“We must confess we are shocked at the violence and servility of the Judicial Revolution caused by the decision of the Supreme Court of the United States. We scarcely know how to express our detestation of its inhuman dicta, or to fathom the wicked consequences which may flow from it. … This decision has sapped the constitution [sic] of its glorious and distinctive features, and seeks to pervert it into a barbarous and unchristian channel … Jefferson feared this Supreme Court, and foretold its usurpation of the legislative power of the Federal Government. His prophecy is now reality. The terrible evil he dreaded is upon us.”
As many of us warned, this opinion is already being used to crush Americans’ constitutionally guaranteed freedoms. This was not lost on the Tribune, which added, “To say or suppose, that a Free People can respect or will obey a decision so fraught with disastrous consequences to the People and their Liberties, is to dream of impossibilities. No power can take away their rights. They will permit no power to abridge them.”
The New York Tribune was equally dismissive: “The decision, we need hardly say, is entitled to just as much moral weight as would be the majority of those congregated in any Washington bar-room.”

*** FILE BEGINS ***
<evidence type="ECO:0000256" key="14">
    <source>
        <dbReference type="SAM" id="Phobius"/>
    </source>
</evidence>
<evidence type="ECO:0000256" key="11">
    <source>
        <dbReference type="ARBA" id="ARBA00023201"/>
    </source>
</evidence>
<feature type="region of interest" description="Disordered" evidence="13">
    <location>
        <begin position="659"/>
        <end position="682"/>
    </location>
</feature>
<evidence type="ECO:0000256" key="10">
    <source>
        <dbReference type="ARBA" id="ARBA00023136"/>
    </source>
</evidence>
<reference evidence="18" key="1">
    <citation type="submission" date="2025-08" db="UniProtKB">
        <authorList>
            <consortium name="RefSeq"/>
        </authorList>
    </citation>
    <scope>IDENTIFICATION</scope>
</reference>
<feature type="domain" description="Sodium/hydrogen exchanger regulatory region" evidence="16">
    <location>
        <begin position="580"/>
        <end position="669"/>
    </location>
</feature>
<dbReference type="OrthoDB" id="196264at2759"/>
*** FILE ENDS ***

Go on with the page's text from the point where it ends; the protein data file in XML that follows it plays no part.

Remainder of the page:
OK, I’ll come clean. The above quotes are not in reference to Obergefell. But they might as well have been. These quotes addressed the Supreme Court’s equally illegitimate 1857 Dred Scott decision. Whereas, in Dred Scott, the justices defied natural law and presumed a “right” for whites to own blacks, the court’s 2015 Obergefell decision likewise defied natural law and presumed to deconstruct and redefine the institution of marriage.
Both decisions are illegitimate, and here’s why. For the U.S. Supreme Court to justifiably overturn some law duly passed by the United States Congress, its opinion must be deeply rooted in one or more of the following:
A clear reading of the U.S. Constitution;
Some prior court precedent;
History and the Common Law;
Our cultural customs or traditions;
Some other law enacted by Congress.
As the high court’s four dissenting justices rightly observed in Obergefell, the “five attorneys” who invented this newfangled “right” to “gay marriage,” failed, abysmally, on each and every requirement.
The same was true of Dred Scott.
And so both opinions should be summarily ignored.
As President Andrew Jackson famously quipped of a Supreme Court opinion he thought usurped his executive authority, “[Chief Justice] John Marshall has made his decision; now let him enforce it!”
After the Dred Scott decision was released, Sen. William Pitt Fessenden, R-Maine, who later served as Abraham Lincoln’s secretary of treasury, said this: “[It is charged] that I am undermining the institutions of the country by attacking the Supreme Court of the United States! I attack not their decision, for they have made none; it is their opinion.”
Matt Barber, BarbWire 20 Comments
[9/2/2015 9:53:19 AM]
Fundie Index: 12
Submitted By: AJ Williams